DRAFT FARM BILL RELEASED
The House Agriculture Committee released their first draft of the next Farm Bill last week and, most importantly, they did what you asked: the crop insurance title appears intact.
According to the House Ag Committee’s Farm Bill website, the Agriculture and Nutrition Act of 2018 mostly leaves crop insurance alone. “At the request of virtually every farmer, rural banker and rural business in the country, the farm bill protects crop insurance. Some improvements are made but, overall, the farm bill doesn’t fix what isn’t broken.”
Bigger changes were made in the nutrition program portion of the bill. The goal was not to cut programs and save money, but rather to truly help those that need help getting back on their feet. Over 35 improvements were made to this section of the bill, most notably, strengthening existing work requirements and requiring participants participate in an Employment and Training program to be eligible for nutrition assistance.
This draft version of the next farm bill does not increase funding for Market Access Programs and Foreign Market Development Programs but does maintain funding, which was difficult given declining available funds.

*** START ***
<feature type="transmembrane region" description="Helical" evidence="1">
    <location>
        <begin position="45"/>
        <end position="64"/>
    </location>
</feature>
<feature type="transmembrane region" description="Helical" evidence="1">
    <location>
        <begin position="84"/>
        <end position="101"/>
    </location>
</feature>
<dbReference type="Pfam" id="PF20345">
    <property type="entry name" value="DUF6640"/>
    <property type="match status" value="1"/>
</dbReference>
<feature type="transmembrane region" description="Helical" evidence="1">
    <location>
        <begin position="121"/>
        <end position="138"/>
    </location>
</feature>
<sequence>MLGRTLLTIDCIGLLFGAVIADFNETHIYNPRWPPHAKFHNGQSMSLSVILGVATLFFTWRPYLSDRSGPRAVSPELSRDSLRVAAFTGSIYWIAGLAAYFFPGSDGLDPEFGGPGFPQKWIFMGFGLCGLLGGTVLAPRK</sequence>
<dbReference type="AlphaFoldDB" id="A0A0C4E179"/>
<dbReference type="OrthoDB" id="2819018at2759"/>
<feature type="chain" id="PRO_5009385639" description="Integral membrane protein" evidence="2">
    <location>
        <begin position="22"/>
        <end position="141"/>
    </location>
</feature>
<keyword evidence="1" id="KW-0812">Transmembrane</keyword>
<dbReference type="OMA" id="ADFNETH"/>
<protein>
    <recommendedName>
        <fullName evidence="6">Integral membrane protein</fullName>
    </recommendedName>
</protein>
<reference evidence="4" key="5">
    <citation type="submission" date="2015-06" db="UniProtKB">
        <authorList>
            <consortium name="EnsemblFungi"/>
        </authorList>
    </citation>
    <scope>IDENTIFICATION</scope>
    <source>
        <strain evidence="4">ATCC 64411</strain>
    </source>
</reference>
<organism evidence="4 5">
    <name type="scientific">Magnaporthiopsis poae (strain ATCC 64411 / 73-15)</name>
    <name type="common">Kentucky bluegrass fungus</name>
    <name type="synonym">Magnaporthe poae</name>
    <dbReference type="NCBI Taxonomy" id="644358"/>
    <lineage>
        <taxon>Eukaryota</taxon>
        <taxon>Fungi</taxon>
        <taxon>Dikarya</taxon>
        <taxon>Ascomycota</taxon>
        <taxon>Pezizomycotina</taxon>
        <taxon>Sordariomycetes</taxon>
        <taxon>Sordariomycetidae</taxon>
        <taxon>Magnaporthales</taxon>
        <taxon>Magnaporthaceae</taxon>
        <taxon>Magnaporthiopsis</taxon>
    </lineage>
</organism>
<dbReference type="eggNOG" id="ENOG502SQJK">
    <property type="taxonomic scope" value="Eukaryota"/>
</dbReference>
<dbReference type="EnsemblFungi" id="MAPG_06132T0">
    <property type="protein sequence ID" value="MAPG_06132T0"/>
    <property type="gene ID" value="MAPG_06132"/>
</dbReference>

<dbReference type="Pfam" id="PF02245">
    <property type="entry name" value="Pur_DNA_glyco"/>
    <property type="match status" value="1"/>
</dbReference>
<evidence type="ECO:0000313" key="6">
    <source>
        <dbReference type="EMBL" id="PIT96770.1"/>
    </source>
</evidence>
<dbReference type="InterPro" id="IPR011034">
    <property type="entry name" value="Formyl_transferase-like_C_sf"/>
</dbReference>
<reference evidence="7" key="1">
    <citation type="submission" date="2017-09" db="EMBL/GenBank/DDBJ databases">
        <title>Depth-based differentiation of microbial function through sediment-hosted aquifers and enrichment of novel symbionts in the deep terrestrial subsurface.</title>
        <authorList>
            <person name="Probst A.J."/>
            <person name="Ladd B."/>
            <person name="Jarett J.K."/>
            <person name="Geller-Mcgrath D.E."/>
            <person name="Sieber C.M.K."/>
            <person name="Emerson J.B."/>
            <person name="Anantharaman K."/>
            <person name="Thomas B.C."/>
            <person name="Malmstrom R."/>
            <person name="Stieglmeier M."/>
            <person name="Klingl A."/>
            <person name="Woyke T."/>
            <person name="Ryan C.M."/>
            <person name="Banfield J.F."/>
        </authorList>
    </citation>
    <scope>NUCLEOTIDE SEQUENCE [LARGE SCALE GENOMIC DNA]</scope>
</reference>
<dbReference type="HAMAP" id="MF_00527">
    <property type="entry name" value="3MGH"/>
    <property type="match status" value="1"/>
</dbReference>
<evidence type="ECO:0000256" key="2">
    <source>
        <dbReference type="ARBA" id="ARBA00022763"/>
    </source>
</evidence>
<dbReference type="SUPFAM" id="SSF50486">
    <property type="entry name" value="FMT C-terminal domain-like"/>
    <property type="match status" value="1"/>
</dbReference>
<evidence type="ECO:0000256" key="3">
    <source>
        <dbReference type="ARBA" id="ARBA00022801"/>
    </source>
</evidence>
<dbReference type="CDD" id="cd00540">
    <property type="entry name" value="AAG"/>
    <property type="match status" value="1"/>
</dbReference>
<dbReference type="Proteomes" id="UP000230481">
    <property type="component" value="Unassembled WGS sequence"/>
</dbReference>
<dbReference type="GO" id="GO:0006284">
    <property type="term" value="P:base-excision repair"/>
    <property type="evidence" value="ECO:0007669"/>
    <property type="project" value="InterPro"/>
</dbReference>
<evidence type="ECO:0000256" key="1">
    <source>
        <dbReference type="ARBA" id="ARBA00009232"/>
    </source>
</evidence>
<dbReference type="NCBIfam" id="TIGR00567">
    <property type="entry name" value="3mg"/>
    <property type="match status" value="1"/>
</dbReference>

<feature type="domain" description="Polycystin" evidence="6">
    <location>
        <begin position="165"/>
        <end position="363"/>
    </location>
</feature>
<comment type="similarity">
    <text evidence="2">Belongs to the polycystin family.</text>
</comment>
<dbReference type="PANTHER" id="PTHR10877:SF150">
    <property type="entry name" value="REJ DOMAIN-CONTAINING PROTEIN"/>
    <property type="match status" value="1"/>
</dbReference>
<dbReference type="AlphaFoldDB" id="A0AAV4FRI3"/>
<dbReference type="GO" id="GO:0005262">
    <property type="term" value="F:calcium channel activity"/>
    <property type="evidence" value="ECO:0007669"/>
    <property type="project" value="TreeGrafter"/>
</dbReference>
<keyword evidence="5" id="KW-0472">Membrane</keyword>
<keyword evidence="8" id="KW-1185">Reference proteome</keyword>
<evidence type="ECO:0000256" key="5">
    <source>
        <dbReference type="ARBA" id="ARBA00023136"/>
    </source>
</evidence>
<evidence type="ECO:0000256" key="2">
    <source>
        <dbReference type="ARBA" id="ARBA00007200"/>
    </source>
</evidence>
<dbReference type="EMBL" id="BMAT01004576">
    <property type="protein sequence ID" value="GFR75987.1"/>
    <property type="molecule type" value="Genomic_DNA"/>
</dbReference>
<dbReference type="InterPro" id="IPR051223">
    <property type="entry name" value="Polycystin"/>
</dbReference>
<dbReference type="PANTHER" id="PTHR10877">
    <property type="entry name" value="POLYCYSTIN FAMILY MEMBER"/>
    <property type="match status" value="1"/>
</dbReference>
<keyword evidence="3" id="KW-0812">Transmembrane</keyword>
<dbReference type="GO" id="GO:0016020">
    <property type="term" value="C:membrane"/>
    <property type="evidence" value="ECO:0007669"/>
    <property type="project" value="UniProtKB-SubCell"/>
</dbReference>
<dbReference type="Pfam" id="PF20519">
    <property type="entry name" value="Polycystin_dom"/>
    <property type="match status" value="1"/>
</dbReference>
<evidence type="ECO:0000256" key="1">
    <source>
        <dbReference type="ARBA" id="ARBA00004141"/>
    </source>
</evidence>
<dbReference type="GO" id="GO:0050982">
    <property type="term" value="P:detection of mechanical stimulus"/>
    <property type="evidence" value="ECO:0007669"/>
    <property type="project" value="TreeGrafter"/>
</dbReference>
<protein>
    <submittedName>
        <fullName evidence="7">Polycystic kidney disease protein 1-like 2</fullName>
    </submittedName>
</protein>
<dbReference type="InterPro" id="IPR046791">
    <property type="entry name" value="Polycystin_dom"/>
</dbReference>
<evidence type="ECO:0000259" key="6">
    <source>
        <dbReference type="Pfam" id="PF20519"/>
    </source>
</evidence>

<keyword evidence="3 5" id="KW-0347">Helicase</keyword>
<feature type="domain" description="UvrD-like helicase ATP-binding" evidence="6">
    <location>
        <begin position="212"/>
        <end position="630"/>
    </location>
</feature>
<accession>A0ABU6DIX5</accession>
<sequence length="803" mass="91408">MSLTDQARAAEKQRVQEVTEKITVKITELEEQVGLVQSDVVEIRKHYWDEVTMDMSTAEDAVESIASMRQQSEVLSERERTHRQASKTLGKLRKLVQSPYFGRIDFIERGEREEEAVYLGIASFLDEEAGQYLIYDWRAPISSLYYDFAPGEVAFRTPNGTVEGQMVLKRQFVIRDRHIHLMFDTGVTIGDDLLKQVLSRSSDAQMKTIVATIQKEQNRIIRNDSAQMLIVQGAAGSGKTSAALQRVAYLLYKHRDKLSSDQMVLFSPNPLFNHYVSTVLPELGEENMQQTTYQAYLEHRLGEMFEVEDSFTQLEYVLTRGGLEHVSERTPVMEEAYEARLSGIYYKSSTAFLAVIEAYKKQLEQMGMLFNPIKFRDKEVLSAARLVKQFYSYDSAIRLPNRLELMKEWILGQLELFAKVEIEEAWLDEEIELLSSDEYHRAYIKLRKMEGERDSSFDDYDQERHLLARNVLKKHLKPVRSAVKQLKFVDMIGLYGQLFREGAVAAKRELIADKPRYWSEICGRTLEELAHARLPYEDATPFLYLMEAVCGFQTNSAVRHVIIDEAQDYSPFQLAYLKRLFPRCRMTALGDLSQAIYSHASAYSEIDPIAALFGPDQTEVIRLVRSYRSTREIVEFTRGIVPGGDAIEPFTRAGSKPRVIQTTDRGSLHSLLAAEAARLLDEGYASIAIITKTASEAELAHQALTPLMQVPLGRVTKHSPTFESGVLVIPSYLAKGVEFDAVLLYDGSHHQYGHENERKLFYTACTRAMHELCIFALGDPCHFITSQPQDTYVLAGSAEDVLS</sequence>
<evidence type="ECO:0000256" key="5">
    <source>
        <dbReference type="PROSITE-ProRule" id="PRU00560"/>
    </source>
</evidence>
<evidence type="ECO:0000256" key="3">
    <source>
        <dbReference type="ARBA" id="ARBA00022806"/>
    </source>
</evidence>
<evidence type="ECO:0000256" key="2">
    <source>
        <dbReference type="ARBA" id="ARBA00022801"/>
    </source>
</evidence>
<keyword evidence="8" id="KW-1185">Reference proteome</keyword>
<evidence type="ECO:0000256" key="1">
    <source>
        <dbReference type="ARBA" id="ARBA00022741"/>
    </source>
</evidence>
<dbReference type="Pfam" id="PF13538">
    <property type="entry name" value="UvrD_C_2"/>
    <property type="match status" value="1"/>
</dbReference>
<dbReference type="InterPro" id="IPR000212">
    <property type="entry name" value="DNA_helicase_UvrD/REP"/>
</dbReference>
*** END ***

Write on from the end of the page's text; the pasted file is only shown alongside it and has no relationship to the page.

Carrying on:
“During the June 2017 CBO baseline update, baseline for FMD ($34.5 million per year) and TASC ($9 million per year) was permanently eliminated. As a result, simply restoring past levels of funding for FMD and TASC was our top priority (and a huge challenge). The modest increase in overall funding levels further highlights the Committee’s recognition of the importance of these programs,” reported on the House Ag Committee’s Farm Bill website.
A big win for the livestock community, the bill also establishes a new U.S.-only vaccine bank with priority for stockpiling Foot-and-Mouth Disease (FMD) vaccine.
Again, this bill is only a draft and will require significant editing, compromise, and change to pass both chambers of Congress; however, understanding the House Ag Committee’s vision for the future of farm and nutrition policy is important for farmers who face an uncertain future in 2018.
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